In this tutorial you’ll learn how to scrape websites with Selenium and the name suggests, this is a technique used for extracting data from websites. It is an automated process where an application processes the HTML of a Web Page to extract data for manipulation such as converting the Web page to another format and copying it into a local database or spreadsheet for later retrieval or Cases of Web Scraping:There are many uses for Web Scraping but I will mention just a few:Contact ScrapingData MiningOnline Price Change Monitoring & Price ComparisonProduct Review Scraping: to watch your competitionGathering Real Estate ListingsWeather Data MonitoringWebsite Change DetectionResearchTracking Online Presence and ReputationWeb Data IntegrationWhat is Selenium? Selenium is a Web Browser Automation imarily, it is for automating web applications for testing purposes, but is certainly not limited to just that. It allows you to open a browser of your choice & perform tasks as a human being would, such as:Clicking buttonsEntering information in formsSearching for specific information on the web pagesPoint To NoteIt is important to note that Web scraping is against most websites’ terms of service. Your IP address may be banned from a website if you scrape too frequently or this tutorial we will build a web scraping program that will scrape a Github user profile and get the Repository Names and the Languages for the Pinned you would like to jump straight into the project, here is link to the repo on Github. this project we will use Python3. x. You can also use Python2. x but there may be some slight differences in the If you have Python 2 >=2. 7. 9 or Python 3 >=3. 4 installed from, you will already have pip will also use the following packages and lenium package — used to automate web browser interaction from PythonChromeDriver — provides a platform to launch and perform tasks in specified rtualenv — to create an isolated Python environment for our Selenium-Python ReadTheDocs oject SetUpCreate a new project folder. Within that folder create an file. In this file, type in our dependency reenshot of project folder up your command line & create a virtual environment using the basic command:$ virtualenv webscraping_exampleNext, install the dependency into your virtualenv by running the following command in the terminal:$(webscraping_example) pip install -r Import Required ModulesWithin the folder we created earlier, create a file and include the following code selenium import webdriver from import By from import WebDriverWait from pport import expected_conditions as EC from import TimeoutException1st import: Allows you to launch/initialise a browser. 2nd import: Allows you to search for things using specific parameters. 3rd import: Allows you to wait for a page to load. 4th import: Specify what you are looking for on a specific page in order to determine that the webpage has loaded. 5th import: Handling a timeout new instance of Chrome in Incognito modeFirst we start by adding the incognito argument to our = romeOptions()d_argument(“ — incognito”)Next we create a new instance of owser = (executable_path=’/Library/Application Support/Google/chromedriver’, chrome_options=option)One thing to note is that the executable_path is the path that points to where you downloaded and saved your The RequestWhen making the request we need to consider the following:Pass in the desired website plement a Try/Except for handling a timeout situation should it our case we are using a Github user profile as the desired website (“)Next we specify a timeout period and the Try/Except:# Wait 20 seconds for page to loadtimeout = 20try: WebDriverWait(browser, timeout)(sibility_of_element_located((, “//img[@class=’avatar width-full rounded-2′]”)))except TimeoutException: print(“Timed out waiting for page to load”) ()NB: We wait until the final element [the Avatar image] is loaded. The assumption is that if the Avatar is loaded, then the whole page would be relatively loaded as it is among the last things to pass in the tag and its class to the WebDriverWait() function as the XPATH in the code snippet aboveGet The ResponseOnce we make a request and it is successful we need to get a response. We will break the response into 2 and combine it at the end. The response is the title and language of the pinned repositories of our Github start by getting all titles for the pinned repositories. We are not just getting pure titles but we are getting a selenium object with selenium elements that include the titles. # find_elements_by_xpath returns an array of selenium objects. titles_element = nd_elements_by_xpath(“//a[@class=’text-bold’]”)# use list comprehension to get the actual repo titles and not the selenium = [ for x in titles_element]# print out all the (‘titles:’)print(titles, ‘\n’)NB: The tag and its class structure is the same for all the titles of the pinned repositories hence we can find all the elements using this structure as a pass in the tag and its class to the find_elements_by_xpath() function in the code snippet aboveWe will now get all the languages for the pinned repositories. It is similar to what we have above for the nguage_element = nd_elements_by_xpath(“//p[@class=’mb-0 f6 text-gray’]”)# same concept as for list-comprehension nguages = [ for x in language_element]print(“languages:”)print(languages, ‘\n’)NB: The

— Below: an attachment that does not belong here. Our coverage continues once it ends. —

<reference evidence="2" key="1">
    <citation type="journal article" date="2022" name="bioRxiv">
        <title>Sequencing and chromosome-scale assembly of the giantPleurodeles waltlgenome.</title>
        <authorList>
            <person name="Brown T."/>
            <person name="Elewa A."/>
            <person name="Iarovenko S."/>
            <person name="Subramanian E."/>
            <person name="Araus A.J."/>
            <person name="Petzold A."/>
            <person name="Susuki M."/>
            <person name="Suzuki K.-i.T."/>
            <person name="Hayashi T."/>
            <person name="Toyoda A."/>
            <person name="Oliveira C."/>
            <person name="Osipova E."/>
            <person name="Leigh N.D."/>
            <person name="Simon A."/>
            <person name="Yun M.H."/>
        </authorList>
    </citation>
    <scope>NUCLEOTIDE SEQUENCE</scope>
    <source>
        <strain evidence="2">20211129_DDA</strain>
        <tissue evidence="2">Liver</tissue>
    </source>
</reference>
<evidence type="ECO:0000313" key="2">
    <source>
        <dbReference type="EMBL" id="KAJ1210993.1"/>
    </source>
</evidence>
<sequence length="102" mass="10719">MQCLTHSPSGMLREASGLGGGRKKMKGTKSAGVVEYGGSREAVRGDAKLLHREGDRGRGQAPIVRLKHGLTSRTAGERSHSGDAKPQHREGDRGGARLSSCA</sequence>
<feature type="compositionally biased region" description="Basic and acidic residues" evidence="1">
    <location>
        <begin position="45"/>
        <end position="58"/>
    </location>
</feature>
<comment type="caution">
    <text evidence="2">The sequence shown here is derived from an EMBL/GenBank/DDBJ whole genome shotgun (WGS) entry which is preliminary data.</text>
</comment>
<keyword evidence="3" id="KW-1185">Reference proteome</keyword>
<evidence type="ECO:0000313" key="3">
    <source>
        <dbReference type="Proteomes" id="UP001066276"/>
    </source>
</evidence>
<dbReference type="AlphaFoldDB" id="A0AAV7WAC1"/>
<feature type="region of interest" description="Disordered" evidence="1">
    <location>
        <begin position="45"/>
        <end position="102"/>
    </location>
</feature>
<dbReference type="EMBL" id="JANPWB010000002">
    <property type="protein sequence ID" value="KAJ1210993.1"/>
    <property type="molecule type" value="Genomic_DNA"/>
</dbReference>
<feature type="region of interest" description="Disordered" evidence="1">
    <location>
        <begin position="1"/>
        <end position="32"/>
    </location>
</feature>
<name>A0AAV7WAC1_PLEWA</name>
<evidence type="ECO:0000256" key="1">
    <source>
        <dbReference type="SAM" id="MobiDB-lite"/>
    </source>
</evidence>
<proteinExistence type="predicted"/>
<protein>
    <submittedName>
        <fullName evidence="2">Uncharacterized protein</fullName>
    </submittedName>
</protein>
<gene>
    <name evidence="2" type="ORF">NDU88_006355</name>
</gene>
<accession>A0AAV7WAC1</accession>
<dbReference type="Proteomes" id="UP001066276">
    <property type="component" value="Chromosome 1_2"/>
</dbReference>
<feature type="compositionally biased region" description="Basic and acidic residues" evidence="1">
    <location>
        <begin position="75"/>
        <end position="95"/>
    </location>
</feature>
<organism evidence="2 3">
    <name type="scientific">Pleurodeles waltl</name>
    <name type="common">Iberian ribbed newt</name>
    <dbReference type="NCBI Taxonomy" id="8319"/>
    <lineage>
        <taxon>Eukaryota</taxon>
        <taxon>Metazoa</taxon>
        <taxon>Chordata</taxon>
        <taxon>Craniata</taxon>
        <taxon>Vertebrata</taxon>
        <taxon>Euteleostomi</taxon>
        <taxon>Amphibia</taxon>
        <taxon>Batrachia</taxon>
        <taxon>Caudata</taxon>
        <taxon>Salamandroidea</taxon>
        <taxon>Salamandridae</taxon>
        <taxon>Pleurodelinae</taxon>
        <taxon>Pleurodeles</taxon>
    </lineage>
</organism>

tag and itsclass structure is the same for all the languages of the pinned repositories hence we can find all the elements using this structure as a pass in the

tag and its class to the find_elements_by_xpath() function in the code snippet aboveCombine the responses using zip functionThe final step is to pair each title with its corresponding language and then print out each pair. We achieve this using the zip function which matches the two elements from the 2 different arrays, maps them into tuples and returns an array of title, language in zip(titles, languages): print(“RepoName: Language”) print(title + “: ” + language, ‘\n’)Run the programFinally execute the program by running it directly in your IDE or by using the following command:$ (webscraping_example) python the program runs it should launch the Chrome browser in incognito mode with the message “Chrome is being controlled by automated test software” is being controlled by automated test the terminal or in your IDE, you should see the printed out response in this format:TITLES:[‘Github-Api-Challenge’, ‘python-unit-tests-tutorial’, ‘KenyawebApp’, ‘filamu-app’]LANGUAGES:[‘Java’, ‘Python 1 1’, ‘Java’, ‘Java’]RepoName: LanguageGithub-Api-Challenge: JavaRepoName: Languagepython-unit-tests-tutorial: Python 1 1RepoName: LanguageKenyawebApp: JavaRepoName: Languagefilamu-app: JavaYou now have the foundational skills necessary to scrape you for this post was helpful, please click the clap button below a few times to show your support. ⬇⬇

Frequently Asked Questions about selenium web scraping

Is Selenium good for web scraping?

Selenium wasn’t originally designed for web scraping. In fact, Selenium is a web driver designed to render web pages for test automation of web applications. This makes Selenium great for web scraping because many websites rely on JavaScript to create dynamic content on the page.Dec 16, 2020

Why is Selenium used in web scraping?

What is Selenium: – Selenium is an open-source web-based automation tool. Selenium primarily used for testing in the industry but It can also be used for web scraping. We’ll use the Chrome browser but you can try on any browser, It’s almost the same.Aug 30, 2020

Is BeautifulSoup faster than Selenium?

One of the ways to compare selenium vs BeautifulSoup is the performance of both. … This is a con of BeautifulSoup because the programmer needs to know multithreading properly. Scrapy is faster than both as it makes use of asynchronous system calls. So it’s faster and performs better than other libraries.Feb 10, 2021